At least after Proposition E passes on March 5, we will have wide-ranging, pervasive use of drones, facial recognition technology and surveillance cameras throughout The City. When all of that video data starts getting collected and processed on a regular basis, we will be able to answer questions like “has there been a significant uptick in people living in tents in The Mission”? based on actual, neutral observations.

          2. I’m not sure how familiar Socketsite is with that neighborhood. Those restaurants have all been around for years. And as someone who was there on a daily basis in 2018, there were zero tents at that time.

          3. I don’t think s/he is arguing otherwise: OTC the statement was that they provided momentum (for more development).
            As for the tents: “hasn’t been a significant uptick”(emphasis added) is vague enough to cover any situation…isn’t it ??

          4. I cannot speak directly to how familiar Socketsite’s editors are or were, but two facts are inarguably true:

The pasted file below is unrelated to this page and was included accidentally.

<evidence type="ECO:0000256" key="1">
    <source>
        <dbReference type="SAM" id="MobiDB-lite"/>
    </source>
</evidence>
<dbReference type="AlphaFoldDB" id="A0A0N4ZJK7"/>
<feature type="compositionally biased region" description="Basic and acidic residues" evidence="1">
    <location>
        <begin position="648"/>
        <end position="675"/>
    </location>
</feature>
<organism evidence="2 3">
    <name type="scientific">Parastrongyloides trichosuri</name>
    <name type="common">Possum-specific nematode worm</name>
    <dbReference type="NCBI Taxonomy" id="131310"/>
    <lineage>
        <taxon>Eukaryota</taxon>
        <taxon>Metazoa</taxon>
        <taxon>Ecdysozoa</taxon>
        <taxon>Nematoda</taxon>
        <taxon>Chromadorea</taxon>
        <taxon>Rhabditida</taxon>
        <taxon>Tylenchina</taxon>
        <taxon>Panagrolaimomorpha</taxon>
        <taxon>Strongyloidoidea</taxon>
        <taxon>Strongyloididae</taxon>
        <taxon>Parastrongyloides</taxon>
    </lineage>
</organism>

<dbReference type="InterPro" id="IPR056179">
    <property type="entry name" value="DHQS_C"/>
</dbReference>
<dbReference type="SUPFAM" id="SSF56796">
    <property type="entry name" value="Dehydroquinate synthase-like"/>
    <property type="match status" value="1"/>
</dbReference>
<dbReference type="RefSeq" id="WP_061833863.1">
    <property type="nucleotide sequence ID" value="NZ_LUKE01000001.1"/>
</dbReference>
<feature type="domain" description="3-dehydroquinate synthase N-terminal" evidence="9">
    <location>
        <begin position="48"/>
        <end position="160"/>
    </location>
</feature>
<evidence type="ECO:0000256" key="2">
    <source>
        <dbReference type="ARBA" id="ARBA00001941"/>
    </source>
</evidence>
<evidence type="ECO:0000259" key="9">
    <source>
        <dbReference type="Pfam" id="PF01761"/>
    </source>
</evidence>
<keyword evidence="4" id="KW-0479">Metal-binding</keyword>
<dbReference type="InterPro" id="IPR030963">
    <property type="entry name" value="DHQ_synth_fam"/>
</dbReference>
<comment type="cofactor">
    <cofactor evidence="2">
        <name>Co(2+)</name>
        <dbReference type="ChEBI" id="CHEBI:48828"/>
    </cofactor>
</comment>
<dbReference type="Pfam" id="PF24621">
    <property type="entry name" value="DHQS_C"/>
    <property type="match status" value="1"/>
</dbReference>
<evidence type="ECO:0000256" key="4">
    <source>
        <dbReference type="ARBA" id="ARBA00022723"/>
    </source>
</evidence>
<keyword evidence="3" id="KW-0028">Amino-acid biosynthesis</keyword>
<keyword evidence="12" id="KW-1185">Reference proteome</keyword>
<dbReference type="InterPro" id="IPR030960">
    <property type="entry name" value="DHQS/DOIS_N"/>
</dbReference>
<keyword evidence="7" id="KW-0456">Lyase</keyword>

1. There were no tents in 2018 around here.
            2. Unfortunately, that is not the case today.

            We can disagree in good faith about why that is the case, or about the best way forward, but there’s no denying the facts.

          5. If only there were someone driving around taking pictures of streets and posting a permanent record of that on the internet. Wait..what??
            Sadly googlemaps doesn’t seem to have updated this area past 2015 (I’ll let conspiracy theorists make of that what they will.)

        2. It doesn’t need to be a conspiracy, or even have a theoretical underpinning. From the wikipedia entry for Yahoo! Maps:

          Yahoo! Maps was a free online mapping portal provided by Yahoo! Functionality included local weather powered by The Weather Channel, printing maps, and local reviews powered by Yelp. It shut down on June 30, 2015.